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Annie Hall (Woody Allen, 1977)
Director: Woody Allen
Writers: Woody Allen, Marshall Brickman
Cast: Woody Allen, Diane Keaton, Tony Roberts
Genre: Comedy Romance

: A neurotic New York intellectual, comedian Alvy Singer (Woody Allen) meets and falls in love with a ditzy, aspiring singer, Annie Hall (Diane Keaton).

Review: I really liked this, even more than I thought I would. Once I had said, 'I didn't like Woody Allen movies', and I was challenged to watch a few more of his films....And I'm still watching his movies!

What I found is: most of his films revolve around the Woody persona....which is a reoccurring character in his films. Personally, I like it when Woody is in the movie as no one can play Woody like Woody can!

There are three things
I really appreciate about Annie Hall.

The dialogue, wow! it's clever, it flows...Woody is witty with his biting comments and self deprecating humor. I feel like I'm on the streets of New York ease dropping on Woody as he lives his conflicted life. The movie is jam packed with funny-witty lines that flow quick and easy....I wonder if Woody in real life talks like this, it sounded like real dialogue to me.

One of my favorite scenes was the standing in line for a movie, with a know-it-all movie critic spouting off. It's totally funny and believable what Woody tells Annie. I even like how he steps out of line and breaks the fourth wall.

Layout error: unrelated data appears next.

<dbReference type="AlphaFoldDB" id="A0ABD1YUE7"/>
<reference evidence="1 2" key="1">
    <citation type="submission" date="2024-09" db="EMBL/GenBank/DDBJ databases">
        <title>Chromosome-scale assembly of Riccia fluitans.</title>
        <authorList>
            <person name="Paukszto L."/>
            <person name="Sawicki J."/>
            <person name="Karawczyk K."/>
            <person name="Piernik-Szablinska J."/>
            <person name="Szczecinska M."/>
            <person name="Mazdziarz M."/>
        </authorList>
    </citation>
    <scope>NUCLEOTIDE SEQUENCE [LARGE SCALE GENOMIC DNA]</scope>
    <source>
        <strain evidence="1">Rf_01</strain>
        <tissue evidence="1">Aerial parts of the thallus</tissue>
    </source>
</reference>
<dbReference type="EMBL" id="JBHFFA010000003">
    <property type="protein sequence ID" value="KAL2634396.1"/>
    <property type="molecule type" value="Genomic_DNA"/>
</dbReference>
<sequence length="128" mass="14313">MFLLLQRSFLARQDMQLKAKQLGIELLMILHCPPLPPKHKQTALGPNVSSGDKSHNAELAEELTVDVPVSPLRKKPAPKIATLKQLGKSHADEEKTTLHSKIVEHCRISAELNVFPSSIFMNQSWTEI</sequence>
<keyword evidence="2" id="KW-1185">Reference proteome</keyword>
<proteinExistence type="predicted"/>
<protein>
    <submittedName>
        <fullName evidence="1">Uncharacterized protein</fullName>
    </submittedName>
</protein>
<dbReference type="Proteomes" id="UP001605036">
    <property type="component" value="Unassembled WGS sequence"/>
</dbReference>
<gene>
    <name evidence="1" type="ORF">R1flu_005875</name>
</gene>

The fourth wall, Annie Hall goes where not many films had gone before in 1977...while staying in character Woody as Alvy Singer talks directly to us. He even comments on his younger self in the hilarious school room scene.

, Woody gets pacing right, he never rushes us, never spoon feeds us emotions. There's no heavy handed music score to cue our heart strings, no fancy camera work to wow us...and yet he's a genius with a camera, as he makes us feel like a fly on the wall. His movies look real because he has a naturalistic style of film making.

Annie Hall
, gives us a voyeuristic view of Woody's strange life. The scenes of his past relationships, (Carol Kane, Shelly Duvall), the beginning and end of his life with Annie, and all points in between are fascinating...and fun to see.